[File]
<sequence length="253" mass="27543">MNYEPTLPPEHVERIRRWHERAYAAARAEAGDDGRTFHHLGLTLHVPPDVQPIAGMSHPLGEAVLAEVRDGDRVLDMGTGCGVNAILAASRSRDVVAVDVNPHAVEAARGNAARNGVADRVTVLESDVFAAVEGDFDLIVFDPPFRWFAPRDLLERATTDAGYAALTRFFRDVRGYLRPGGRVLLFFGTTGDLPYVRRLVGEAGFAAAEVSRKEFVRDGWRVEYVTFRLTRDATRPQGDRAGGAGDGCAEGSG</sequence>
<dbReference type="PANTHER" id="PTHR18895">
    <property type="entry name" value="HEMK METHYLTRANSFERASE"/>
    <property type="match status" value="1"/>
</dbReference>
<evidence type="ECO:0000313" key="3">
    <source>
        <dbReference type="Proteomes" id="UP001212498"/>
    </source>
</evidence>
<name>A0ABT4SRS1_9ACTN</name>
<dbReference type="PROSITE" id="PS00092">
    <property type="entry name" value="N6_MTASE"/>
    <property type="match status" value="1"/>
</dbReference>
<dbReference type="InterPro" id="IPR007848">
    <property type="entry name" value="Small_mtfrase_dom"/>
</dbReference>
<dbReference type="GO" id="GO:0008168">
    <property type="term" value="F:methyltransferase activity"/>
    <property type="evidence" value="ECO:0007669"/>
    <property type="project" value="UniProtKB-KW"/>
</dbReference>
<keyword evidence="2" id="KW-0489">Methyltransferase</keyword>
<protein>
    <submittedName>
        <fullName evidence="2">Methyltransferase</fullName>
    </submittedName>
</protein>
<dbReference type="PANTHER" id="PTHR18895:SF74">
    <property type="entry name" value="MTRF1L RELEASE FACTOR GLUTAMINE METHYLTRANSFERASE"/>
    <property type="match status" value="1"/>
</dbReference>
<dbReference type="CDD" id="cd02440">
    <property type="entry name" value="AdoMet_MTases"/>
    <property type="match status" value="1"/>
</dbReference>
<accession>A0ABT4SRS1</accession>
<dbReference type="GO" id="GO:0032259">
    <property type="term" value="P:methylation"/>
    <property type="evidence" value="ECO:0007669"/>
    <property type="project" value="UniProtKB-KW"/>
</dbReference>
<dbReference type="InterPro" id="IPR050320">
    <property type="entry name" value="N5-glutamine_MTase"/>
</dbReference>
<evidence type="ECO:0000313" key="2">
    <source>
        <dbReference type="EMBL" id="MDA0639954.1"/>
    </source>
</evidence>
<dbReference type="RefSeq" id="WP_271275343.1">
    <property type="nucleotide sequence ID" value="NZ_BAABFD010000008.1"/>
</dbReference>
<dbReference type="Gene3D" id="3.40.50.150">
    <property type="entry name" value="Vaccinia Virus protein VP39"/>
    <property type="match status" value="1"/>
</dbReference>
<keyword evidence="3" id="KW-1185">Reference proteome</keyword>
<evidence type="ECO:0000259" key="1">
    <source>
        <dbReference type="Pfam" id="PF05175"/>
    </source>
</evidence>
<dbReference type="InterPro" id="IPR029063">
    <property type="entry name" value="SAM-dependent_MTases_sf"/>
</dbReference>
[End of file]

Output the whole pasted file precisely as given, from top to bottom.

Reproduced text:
<sequence length="253" mass="27543">MNYEPTLPPEHVERIRRWHERAYAAARAEAGDDGRTFHHLGLTLHVPPDVQPIAGMSHPLGEAVLAEVRDGDRVLDMGTGCGVNAILAASRSRDVVAVDVNPHAVEAARGNAARNGVADRVTVLESDVFAAVEGDFDLIVFDPPFRWFAPRDLLERATTDAGYAALTRFFRDVRGYLRPGGRVLLFFGTTGDLPYVRRLVGEAGFAAAEVSRKEFVRDGWRVEYVTFRLTRDATRPQGDRAGGAGDGCAEGSG</sequence>
<dbReference type="PANTHER" id="PTHR18895">
    <property type="entry name" value="HEMK METHYLTRANSFERASE"/>
    <property type="match status" value="1"/>
</dbReference>
<evidence type="ECO:0000313" key="3">
    <source>
        <dbReference type="Proteomes" id="UP001212498"/>
    </source>
</evidence>
<name>A0ABT4SRS1_9ACTN</name>
<dbReference type="PROSITE" id="PS00092">
    <property type="entry name" value="N6_MTASE"/>
    <property type="match status" value="1"/>
</dbReference>
<dbReference type="InterPro" id="IPR007848">
    <property type="entry name" value="Small_mtfrase_dom"/>
</dbReference>
<dbReference type="GO" id="GO:0008168">
    <property type="term" value="F:methyltransferase activity"/>
    <property type="evidence" value="ECO:0007669"/>
    <property type="project" value="UniProtKB-KW"/>
</dbReference>
<keyword evidence="2" id="KW-0489">Methyltransferase</keyword>
<protein>
    <submittedName>
        <fullName evidence="2">Methyltransferase</fullName>
    </submittedName>
</protein>
<dbReference type="PANTHER" id="PTHR18895:SF74">
    <property type="entry name" value="MTRF1L RELEASE FACTOR GLUTAMINE METHYLTRANSFERASE"/>
    <property type="match status" value="1"/>
</dbReference>
<dbReference type="CDD" id="cd02440">
    <property type="entry name" value="AdoMet_MTases"/>
    <property type="match status" value="1"/>
</dbReference>
<accession>A0ABT4SRS1</accession>
<dbReference type="GO" id="GO:0032259">
    <property type="term" value="P:methylation"/>
    <property type="evidence" value="ECO:0007669"/>
    <property type="project" value="UniProtKB-KW"/>
</dbReference>
<dbReference type="InterPro" id="IPR050320">
    <property type="entry name" value="N5-glutamine_MTase"/>
</dbReference>
<evidence type="ECO:0000313" key="2">
    <source>
        <dbReference type="EMBL" id="MDA0639954.1"/>
    </source>
</evidence>
<dbReference type="RefSeq" id="WP_271275343.1">
    <property type="nucleotide sequence ID" value="NZ_BAABFD010000008.1"/>
</dbReference>
<dbReference type="Gene3D" id="3.40.50.150">
    <property type="entry name" value="Vaccinia Virus protein VP39"/>
    <property type="match status" value="1"/>
</dbReference>
<keyword evidence="3" id="KW-1185">Reference proteome</keyword>
<evidence type="ECO:0000259" key="1">
    <source>
        <dbReference type="Pfam" id="PF05175"/>
    </source>
</evidence>
<dbReference type="InterPro" id="IPR029063">
    <property type="entry name" value="SAM-dependent_MTases_sf"/>
</dbReference>